Nor do I say that the people in the pews have been paragons of orthodoxy, charity, truth, and fidelity. We have not. But now we know why some of our superiors have treated the most faithful of the laity with irritated indifference at best, and thinly veiled hatred at worst.
It is hard to take divorce seriously, I suppose, or cohabitation, or the smutty stuff peddled to children in many a Catholic school, when you have your hands down a seminarian’s pants, or when you seat your homosexual lover in the front pew, or when you cannot bring yourself to call God “He,” because the pronoun is too personal for comfort.
Perhaps the scandal will have this immediate effect: The next time you find a prelate who treats the Mass with blithe innovation, or who pushes a rainbow of sexual wickedness in the schools, or who seems allergic to the masculine character of Christ Himself, or who hedges himself with yes-priests and yes-nuns who promote these things, you will wonder perhaps where he is and what he does on a Friday evening.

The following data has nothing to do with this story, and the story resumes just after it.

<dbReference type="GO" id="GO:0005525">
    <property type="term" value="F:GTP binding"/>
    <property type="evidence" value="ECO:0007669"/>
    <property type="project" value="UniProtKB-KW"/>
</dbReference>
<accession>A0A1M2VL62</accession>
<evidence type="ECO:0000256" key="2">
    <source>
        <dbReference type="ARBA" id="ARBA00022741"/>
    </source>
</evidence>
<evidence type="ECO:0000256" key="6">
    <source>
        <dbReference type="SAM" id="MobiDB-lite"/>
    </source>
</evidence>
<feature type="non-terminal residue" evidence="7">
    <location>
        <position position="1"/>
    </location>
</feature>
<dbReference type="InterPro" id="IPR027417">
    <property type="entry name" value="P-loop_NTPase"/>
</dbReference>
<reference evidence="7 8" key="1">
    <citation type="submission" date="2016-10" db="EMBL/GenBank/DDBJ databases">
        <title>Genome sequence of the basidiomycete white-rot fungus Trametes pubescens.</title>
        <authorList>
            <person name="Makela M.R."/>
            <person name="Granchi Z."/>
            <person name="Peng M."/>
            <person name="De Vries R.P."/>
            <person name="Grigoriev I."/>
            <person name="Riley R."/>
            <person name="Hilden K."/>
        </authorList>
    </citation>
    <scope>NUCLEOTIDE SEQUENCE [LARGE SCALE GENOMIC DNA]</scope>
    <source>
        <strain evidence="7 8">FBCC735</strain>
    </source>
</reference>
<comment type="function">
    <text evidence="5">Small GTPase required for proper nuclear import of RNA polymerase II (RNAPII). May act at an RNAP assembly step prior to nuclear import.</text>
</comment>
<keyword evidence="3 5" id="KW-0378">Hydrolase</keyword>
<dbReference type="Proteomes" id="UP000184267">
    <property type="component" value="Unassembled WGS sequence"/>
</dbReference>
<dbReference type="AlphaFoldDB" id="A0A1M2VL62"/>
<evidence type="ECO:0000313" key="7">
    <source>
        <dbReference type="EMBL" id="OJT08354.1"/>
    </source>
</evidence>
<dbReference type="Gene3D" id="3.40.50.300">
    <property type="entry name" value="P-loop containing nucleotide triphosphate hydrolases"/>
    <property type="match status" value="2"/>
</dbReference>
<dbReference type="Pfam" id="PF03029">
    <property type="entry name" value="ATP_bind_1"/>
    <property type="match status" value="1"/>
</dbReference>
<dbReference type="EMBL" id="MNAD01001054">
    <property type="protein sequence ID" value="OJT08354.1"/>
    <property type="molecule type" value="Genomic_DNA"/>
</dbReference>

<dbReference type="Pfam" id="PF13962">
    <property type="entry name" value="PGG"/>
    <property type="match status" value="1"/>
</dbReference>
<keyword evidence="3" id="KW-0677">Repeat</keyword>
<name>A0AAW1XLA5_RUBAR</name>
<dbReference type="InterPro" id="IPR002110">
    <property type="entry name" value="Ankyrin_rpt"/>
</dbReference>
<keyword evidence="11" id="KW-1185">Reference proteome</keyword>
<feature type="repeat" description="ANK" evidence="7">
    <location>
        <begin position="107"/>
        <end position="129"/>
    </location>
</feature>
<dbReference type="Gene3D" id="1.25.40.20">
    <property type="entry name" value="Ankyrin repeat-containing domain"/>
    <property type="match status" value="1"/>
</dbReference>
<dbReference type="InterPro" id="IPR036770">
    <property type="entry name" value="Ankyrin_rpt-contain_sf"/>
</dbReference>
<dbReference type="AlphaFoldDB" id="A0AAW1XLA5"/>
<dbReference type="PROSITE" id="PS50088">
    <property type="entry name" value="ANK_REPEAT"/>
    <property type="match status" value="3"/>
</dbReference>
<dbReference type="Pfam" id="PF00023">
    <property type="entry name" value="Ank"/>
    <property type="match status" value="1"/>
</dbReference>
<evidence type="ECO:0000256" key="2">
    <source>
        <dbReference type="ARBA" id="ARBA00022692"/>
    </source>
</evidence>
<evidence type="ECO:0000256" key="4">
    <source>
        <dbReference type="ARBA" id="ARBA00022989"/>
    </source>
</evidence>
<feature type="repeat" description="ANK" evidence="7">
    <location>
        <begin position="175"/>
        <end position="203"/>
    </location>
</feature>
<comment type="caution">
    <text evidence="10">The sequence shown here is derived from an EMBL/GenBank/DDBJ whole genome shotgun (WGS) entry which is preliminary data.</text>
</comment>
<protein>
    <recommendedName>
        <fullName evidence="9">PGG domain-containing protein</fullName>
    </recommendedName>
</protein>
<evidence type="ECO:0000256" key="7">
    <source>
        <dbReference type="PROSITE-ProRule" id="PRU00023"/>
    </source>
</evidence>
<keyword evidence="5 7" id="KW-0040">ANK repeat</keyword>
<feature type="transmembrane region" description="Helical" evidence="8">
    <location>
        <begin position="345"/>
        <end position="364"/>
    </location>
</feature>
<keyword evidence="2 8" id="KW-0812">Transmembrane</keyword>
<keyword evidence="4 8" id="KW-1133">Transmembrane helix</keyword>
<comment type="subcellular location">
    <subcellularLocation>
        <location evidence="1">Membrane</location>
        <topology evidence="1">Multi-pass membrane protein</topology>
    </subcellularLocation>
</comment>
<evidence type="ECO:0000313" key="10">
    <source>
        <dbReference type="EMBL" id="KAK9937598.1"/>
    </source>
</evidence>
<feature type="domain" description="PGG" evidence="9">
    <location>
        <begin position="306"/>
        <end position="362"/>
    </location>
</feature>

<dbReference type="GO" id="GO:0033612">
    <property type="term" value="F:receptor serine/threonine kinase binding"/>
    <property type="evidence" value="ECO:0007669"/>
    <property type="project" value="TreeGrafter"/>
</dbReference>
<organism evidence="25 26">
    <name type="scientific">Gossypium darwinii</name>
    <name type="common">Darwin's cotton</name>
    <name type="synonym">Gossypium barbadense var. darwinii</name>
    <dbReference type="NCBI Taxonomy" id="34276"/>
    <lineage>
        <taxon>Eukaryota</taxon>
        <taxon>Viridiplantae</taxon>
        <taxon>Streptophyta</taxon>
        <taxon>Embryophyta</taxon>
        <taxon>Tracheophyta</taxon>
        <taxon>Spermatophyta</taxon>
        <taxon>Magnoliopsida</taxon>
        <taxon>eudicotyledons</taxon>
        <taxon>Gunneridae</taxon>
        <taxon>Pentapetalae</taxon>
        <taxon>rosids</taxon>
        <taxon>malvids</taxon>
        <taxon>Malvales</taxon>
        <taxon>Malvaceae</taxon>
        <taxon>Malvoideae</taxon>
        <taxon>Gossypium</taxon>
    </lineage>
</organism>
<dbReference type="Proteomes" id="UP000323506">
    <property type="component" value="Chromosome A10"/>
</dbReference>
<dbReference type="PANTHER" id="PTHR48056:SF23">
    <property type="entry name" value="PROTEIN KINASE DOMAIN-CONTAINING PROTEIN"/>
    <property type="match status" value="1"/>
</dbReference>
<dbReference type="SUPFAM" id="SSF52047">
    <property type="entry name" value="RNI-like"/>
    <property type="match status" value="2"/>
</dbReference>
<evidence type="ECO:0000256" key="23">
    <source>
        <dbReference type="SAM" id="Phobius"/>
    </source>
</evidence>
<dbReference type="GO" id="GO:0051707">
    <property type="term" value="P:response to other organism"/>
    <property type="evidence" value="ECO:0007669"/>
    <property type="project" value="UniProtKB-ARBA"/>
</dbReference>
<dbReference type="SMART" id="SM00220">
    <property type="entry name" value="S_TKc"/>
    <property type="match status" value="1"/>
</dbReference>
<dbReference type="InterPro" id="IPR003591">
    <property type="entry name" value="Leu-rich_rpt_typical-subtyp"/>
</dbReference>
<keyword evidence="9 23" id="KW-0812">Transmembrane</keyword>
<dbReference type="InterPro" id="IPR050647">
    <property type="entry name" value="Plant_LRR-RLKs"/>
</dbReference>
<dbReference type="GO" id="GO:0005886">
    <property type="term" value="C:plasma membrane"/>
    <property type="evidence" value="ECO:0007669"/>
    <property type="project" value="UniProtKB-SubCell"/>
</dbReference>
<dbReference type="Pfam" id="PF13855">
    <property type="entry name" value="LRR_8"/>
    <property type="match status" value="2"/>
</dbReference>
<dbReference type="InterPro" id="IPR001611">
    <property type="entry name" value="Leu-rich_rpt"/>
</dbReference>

That may not be fair. But what in this scandal has been fair?
Blistering to be sure.
If you have never read the Divine Comedy, you should. You could start with Esolen (Part 1, Inferno US HERE – UK HERE) or perhaps with Dorothy Sayer’s fine version (Part 1, Inferno, US HERE – UK HERE). There are many renderings to choose from. I would very much like to teach on Dante someday. Maybe it’ll happen.
When you make the excellent choice to read the Divine Comedy, here are a couple tips. First and foremost, make the decision that you will read the whole thing. Don’t read just the Inferno. The really great stuff comes in Purgatorio and Paradiso. Also, read through a canto to get the line of thought and story and then go back over it looking at the notes in your edition.
Dante was, perhaps, the last guy who knew everything (with the possible exception of Erasmus). Each Canto is dense with references. You will need notes to help with the history, philosophy, cosmology, poetic theory, politics, theology, etc. Really. You will need help.